Have you ever struggled to give your end users access to the PowerVC UI, but don’t want to give them real access to the PowerVC host? For example, I’ve seen a few scenarios recently where we want to make PowerVC UI publicly available, but still need PowerVC itself sitting on an internal private network with connections to the private management infrastructure. There are a number of ways you can go about doing this with port forwarding, iptables rules, etc. But perhaps the easiest way to do this is to set up a very simple light-weight HTTP proxy with NGINX.

Scenario:

User ---> NGINX Proxy Server
          Public IP X.X.X.9 
          Private IP 10.0.0.9 --> PowerVC Server
                                  Private IP 10.0.0.10
  • ONLY http/s traffic is forwarded. The user cannot access the Private IP of PowerVC directly.
  • This supports both the Web UI as well as PowerVC/Openstack APIs
  • PowerVC behaves as if traffic was coming directly from the proxy server, and not from the end user (although that information is included in the headers for logging).

Instructions:

  1. Install nginx. On Ubuntu/Debian, simply run: sudo apt install nginx. On Redhat, run: sudo yum install nginx
  2. nginx should start automatically. If not, run: sudo systemctl start nginx
  3. Remove the default config file: sudo rm /etc/nginx/sites-enabled/default
  4. Install ssl-cert. This will allow automatic generation of self-signed ssl certificates: sudo apt install ssl-cert or sudo yum install ssl-cert.
  5. Add the following configuration file, modifying the 10.0.0.10 IP address to match that of your PowerVC server (paste this entire entry into a bash shell):
sudo cat > /etc/nginx/sites-enabled/pvc << EOM
include snippets/snakeoil.conf;

server { # http
  server_name nginx-1-vm;
  listen *:80;

  location / {
    return 302 https://$host$request_uri;
  }
}

server { # https
  server_name nginx-1-vm;
  listen *:443 ssl;   # Web UI
  listen *:5000 ssl;  # API - keystone
  listen *:8041 ssl;  # API - gnocchi
  listen *:8428 ssl;  # API - validator
  listen *:8774 ssl;  # API - nova
  listen *:8778 ssl;  # API - panko
  listen *:9000 ssl;  # API - cinder
  listen *:9292 ssl;  # API - glance
  listen *:9696 ssl;  # API - neutron
  listen *:35357 ssl; # API - keystone

  location / {
    proxy_pass $scheme://10.0.0.10:$server_port;
    proxy_request_buffering off;
    proxy_http_version 1.1;
    proxy_set_header Upgrade $http_upgrade;
    proxy_set_header Connection "upgrade";
    proxy_set_header Host $host;
    proxy_set_header Origin $scheme://$host;
    proxy_set_header Accept-Encoding "";
    proxy_set_header X-Real-IP $remote_addr;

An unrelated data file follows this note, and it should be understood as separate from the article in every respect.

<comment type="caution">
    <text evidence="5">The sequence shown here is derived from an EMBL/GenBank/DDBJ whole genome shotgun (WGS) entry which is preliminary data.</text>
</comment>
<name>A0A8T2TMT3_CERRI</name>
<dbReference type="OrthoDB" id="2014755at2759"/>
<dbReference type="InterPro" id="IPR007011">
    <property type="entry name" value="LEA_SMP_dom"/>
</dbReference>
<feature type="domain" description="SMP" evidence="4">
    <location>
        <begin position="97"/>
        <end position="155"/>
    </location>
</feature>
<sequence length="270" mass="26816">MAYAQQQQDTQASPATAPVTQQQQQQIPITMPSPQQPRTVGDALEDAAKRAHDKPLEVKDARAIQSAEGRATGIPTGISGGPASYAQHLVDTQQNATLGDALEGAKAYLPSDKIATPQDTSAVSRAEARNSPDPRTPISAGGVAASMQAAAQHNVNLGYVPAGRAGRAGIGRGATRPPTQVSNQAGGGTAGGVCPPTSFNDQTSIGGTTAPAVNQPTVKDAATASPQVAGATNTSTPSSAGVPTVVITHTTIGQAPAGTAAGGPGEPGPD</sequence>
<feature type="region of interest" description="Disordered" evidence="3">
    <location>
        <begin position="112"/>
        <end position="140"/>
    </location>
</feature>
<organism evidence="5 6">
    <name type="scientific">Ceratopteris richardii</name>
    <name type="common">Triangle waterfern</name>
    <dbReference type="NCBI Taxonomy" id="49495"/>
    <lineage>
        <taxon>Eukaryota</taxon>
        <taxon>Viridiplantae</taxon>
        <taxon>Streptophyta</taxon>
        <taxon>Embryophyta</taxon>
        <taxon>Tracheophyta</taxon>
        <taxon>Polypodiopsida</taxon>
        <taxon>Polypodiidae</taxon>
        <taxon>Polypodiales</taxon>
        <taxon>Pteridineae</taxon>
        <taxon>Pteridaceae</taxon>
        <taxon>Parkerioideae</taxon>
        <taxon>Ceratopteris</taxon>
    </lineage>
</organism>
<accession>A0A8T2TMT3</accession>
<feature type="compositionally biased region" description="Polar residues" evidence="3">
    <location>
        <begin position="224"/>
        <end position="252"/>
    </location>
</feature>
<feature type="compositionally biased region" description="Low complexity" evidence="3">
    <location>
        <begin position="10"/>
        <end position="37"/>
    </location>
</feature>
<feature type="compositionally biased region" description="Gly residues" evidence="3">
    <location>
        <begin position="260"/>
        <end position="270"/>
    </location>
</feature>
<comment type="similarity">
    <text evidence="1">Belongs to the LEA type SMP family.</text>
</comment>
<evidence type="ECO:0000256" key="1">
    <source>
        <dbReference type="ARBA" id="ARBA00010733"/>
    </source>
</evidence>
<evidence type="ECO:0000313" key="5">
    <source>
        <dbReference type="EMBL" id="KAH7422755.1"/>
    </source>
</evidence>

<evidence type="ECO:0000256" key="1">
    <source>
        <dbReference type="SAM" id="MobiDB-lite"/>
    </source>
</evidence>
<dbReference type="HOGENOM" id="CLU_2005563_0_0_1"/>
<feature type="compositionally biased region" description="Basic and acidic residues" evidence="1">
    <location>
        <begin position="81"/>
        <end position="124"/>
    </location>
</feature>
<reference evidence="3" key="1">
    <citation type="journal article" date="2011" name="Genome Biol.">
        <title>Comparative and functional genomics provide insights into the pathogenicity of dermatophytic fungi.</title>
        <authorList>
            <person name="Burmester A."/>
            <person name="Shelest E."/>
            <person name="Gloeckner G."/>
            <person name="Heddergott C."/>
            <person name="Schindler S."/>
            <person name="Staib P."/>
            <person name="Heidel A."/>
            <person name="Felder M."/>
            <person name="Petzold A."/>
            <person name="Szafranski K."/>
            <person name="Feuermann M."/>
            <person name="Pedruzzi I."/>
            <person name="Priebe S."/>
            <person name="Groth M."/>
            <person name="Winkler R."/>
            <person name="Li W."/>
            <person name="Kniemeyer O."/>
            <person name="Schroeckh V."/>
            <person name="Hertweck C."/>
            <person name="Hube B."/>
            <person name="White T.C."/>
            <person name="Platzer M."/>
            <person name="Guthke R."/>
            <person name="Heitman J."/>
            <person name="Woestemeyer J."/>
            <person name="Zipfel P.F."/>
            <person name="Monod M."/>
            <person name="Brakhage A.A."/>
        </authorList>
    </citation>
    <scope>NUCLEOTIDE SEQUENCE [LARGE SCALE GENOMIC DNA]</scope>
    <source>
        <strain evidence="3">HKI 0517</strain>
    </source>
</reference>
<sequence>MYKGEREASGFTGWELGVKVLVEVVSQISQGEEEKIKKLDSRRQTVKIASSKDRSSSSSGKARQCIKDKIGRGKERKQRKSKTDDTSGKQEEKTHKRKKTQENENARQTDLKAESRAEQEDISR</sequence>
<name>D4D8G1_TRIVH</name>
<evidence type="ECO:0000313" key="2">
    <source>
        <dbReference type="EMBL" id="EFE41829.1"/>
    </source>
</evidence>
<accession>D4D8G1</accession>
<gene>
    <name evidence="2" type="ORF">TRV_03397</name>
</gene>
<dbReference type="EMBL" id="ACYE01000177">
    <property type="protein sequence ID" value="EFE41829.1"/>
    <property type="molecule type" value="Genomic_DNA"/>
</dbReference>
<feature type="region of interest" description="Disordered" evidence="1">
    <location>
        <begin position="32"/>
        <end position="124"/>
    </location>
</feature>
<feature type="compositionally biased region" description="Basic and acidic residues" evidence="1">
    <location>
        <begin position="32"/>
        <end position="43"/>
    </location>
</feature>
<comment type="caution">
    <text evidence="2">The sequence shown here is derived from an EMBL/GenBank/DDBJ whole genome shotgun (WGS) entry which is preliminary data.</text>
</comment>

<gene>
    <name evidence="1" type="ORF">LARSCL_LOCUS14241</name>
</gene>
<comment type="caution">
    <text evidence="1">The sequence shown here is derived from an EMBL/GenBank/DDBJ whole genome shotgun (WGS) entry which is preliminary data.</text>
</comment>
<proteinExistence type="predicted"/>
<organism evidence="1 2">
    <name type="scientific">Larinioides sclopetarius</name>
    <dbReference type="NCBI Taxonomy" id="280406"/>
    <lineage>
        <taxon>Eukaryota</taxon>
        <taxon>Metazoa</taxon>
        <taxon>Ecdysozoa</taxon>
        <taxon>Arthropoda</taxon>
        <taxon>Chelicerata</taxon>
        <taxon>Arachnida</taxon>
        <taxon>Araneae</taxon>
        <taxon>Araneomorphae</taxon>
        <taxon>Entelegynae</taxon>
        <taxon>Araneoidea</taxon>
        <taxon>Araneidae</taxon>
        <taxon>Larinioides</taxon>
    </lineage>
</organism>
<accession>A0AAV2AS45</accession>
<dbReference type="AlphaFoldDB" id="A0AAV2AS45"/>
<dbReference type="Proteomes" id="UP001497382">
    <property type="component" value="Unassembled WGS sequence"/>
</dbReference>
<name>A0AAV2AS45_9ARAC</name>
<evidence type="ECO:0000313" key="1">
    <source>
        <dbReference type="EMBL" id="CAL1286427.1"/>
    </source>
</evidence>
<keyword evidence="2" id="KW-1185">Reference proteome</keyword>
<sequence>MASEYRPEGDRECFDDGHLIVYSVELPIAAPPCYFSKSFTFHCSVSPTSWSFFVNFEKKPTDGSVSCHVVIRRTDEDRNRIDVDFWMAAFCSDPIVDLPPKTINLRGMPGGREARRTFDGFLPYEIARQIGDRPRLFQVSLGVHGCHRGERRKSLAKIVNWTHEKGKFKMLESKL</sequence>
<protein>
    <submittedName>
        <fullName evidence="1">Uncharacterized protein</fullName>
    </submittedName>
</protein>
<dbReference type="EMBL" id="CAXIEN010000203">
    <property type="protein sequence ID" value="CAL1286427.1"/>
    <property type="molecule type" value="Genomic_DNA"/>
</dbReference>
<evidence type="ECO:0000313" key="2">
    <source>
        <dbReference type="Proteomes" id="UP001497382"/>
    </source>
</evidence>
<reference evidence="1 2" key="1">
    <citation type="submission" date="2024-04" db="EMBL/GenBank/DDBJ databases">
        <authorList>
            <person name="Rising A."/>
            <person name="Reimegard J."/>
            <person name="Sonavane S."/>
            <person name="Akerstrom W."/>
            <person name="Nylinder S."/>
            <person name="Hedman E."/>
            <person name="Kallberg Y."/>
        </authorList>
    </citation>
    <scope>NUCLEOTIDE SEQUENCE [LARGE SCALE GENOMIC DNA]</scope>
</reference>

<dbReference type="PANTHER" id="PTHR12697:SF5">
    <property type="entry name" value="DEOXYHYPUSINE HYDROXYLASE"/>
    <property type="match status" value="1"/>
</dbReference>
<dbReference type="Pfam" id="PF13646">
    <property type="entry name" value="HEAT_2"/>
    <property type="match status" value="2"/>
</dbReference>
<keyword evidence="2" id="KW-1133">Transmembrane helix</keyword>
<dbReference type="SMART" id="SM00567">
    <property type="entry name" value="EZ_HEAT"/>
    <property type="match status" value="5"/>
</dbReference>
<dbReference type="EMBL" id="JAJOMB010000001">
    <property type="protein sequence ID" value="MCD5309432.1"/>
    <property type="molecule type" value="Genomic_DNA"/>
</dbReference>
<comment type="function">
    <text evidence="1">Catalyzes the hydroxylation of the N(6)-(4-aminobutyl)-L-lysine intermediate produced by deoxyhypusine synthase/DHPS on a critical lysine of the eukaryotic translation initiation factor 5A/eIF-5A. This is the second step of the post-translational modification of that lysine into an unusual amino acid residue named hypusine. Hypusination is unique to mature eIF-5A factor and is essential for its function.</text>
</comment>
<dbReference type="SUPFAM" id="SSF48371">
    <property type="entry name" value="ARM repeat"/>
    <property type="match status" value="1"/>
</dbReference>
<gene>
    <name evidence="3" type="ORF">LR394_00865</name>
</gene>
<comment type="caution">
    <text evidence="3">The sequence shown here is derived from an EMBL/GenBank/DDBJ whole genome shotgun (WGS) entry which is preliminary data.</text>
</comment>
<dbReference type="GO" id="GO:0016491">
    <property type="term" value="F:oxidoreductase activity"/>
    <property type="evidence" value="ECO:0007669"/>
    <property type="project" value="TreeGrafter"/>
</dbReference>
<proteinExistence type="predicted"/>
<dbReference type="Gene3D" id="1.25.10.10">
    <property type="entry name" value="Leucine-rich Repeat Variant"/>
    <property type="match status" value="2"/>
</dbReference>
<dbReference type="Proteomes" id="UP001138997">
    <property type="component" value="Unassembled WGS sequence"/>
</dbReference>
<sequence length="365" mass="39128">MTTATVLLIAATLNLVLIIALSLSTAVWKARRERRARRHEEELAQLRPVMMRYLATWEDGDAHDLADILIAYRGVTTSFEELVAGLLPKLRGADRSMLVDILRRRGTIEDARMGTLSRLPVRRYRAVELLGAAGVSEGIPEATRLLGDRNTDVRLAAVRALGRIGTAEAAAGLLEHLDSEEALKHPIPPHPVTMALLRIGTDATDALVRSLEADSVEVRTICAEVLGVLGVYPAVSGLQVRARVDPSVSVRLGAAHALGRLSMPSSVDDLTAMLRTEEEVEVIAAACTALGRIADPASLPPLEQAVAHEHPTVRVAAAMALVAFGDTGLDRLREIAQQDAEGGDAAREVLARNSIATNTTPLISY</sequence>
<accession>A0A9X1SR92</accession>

proxy_set_header X-Forwarded-Host $host;
    proxy_set_header X-Forwarded-Server $host;
    proxy_set_header X-Forwarded-Proto $scheme;
    proxy_set_header X-Forwarded-For $proxy_add_x_forwarded_for;
    proxy_connect_timeout 90;
    proxy_send_timeout 90;
    proxy_read_timeout 330;
  }
}
EOM

Finally, restart nginx (sudo systemctl restart nginx), and point your web browser to http://X.X.X.9 and you should see the PowerVC GUI.

Now for some explanation...

SSL Certificates: We're letting the system autogenerate self-signed certificates. These are the certificates for the nginx web server. You can create your own (just look at the content of snippits/snakeoil.conf for info.)

HTTP: You'll notice that we are listening on port 80. Every inbound request on port 80 gets a 302 response (redirect) to https (443) with the same URL. This just makes it easy to forward any http requests to https. You can turn this off if you don't want http->https redirect.

HTTPS:

  • All traffic will get forwarded to the proxy_pass address. Make sure you modify this address to match the address of your PowerVC server.
  • The server listens on multiple ports - 443 provides web UI access, and the others provide API access. If you do not want API access, just remove the listen clauses for the API ports.
  • The upgrade items are there to ensure the browser can 'upgrade' the connection from https to wss (websockets). Websockets are used by PowerVC to provide the console for the user. Note that wss is still going over port 443. It's just a different protocol.
  • The proxy_read_timeout is set high because PowerVC queries for event changes and waits up to 5 minutes for a response, so we don't want the proxy server timing out.
  • The other items all allow PowerVC to not have to worry that the client is remote.

You can find lots more information about these settings in the NGINX documentation:
http://nginx.org/en/docs/http/ngx_http_proxy_module.html

Enjoy providing your users access to the PowerVC UI without giving them access to the management network!

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